Why Steven Gerrard is not an ideal fit for the lone holding midfielder role, and the tactical alternatives that Brendan Rodgers should explore.
Despite being perpetually on the hunt for an attacking midfielder in recent transfer windows, Liverpool FC have also been short of cover in one other position: defensive midfield. Lucas Leiva is the only natural defensive midfielder in the side, a problem that has fully struck home since the Brazilian’s recent injury. Brendan Rodgers has been forced to use captain Steven Gerrard in the holding role, something that does not come naturally to the Englishman.
Since taking over the reins at Liverpool FC, Brendan Rodgers has used atleast one holding midfielder in his sides, irrespective of the formation in use. But of course, the term ‘holding midfielder’ is somewhat vague, and it is important to delve deeper into the various avatars of this position before analyzing the implications for Liverpool.
Destroyers, Registas and Carriers
Jonathan Wilson recently wrote about the changing role of the holding midfielder. His assertion was that there are three variations to this type of player in the modern game: destroyers (like Javier Mascherano), registas (like Xabi Alonso) and carriers (like Fernandinho). It’s important to note that simply because a player is a good tackler doesn’t make him a destroyer (both Alonso and Fernandinho are effective tacklers, for example). Almost all holding players have aspects of all three variants in them, but most tend to have one dominant tendency.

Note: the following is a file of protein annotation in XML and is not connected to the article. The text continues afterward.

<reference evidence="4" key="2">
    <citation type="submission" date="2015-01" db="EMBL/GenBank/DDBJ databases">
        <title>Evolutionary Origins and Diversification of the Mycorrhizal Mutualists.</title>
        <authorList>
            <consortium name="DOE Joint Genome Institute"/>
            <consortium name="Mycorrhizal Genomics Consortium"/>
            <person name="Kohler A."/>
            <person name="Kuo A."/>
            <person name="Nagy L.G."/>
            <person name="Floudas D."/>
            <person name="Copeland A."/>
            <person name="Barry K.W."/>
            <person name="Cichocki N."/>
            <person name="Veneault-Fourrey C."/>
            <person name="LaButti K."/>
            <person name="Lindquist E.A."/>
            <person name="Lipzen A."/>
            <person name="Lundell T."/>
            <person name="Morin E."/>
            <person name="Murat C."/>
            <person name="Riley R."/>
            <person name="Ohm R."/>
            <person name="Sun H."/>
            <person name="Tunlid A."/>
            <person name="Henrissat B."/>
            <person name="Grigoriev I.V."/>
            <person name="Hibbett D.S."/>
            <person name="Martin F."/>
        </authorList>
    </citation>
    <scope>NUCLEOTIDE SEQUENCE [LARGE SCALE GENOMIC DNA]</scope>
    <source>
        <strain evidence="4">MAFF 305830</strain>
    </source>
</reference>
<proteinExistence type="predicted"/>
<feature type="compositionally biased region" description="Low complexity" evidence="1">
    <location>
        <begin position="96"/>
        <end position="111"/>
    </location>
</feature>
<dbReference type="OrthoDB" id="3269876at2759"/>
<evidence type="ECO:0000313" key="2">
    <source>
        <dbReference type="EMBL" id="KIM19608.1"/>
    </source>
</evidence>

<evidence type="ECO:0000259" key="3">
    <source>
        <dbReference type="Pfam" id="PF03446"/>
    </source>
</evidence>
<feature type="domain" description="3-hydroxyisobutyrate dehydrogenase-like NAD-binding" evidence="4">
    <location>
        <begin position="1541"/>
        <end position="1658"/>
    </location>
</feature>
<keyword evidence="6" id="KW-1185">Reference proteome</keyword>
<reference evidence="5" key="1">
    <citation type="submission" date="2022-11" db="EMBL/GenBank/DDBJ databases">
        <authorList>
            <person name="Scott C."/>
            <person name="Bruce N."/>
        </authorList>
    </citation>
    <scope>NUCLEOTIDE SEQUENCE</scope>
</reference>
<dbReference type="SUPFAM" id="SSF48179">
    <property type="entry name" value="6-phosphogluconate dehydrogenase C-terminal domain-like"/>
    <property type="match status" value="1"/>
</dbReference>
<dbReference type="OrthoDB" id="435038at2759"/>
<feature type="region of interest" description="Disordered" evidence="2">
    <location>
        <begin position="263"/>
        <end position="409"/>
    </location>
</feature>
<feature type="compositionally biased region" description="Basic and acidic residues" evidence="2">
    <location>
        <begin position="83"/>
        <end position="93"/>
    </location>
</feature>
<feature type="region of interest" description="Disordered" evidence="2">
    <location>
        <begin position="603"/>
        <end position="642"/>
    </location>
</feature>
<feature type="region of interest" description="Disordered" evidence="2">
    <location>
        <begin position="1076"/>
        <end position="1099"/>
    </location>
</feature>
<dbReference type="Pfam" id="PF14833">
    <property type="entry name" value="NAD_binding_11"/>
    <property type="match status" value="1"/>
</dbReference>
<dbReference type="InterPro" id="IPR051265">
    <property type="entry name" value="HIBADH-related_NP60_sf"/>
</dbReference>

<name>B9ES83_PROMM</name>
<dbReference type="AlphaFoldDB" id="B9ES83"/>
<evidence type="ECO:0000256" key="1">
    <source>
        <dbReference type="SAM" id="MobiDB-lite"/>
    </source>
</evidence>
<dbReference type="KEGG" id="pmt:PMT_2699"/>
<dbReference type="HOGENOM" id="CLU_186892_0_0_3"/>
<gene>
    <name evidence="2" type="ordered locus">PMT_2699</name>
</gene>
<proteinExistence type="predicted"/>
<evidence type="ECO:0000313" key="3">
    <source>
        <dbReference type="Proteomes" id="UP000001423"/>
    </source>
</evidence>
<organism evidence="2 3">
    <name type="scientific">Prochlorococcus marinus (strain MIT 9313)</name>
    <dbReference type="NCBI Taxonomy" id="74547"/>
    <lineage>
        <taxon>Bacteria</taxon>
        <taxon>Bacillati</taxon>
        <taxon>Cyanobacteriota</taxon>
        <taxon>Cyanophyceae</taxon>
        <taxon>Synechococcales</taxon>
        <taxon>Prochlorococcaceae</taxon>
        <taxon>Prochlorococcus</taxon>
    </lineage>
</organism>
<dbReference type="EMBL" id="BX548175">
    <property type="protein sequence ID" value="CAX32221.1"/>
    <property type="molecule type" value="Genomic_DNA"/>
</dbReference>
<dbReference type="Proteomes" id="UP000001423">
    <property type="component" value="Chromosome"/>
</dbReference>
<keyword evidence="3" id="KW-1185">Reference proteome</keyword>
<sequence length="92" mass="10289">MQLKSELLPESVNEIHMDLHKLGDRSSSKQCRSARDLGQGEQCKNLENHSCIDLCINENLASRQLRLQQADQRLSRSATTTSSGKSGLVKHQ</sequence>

As all 3 roles are versions of the holding midfield position, by definition they all require the player to be capable of winning the ball back. The real difference between the three is in the way they perceive the game. A regista like Alonso or Andrea Pirlo will constantly be focusing on how their team can open up the opposition, and will look to pass and move in a way that is most likely to create a gap in the opponent’s defence.
In contrast, a carrier like Fernandinho and Yaya Toure will look for opportunities to charge forward in a manner that disrupts the opposition’s shape, and creates a goal scoring opportunity either for themselves or for a teammate. A destroyer’s view of the game, in contrast, will be focused on reading the opposition’s plays, and preemptively positioning themselves in a manner that they can break up a move before it fully materializes. So, quite often, a destroyer’s job is essentially to out-think the opposition’s regista and/or carrier.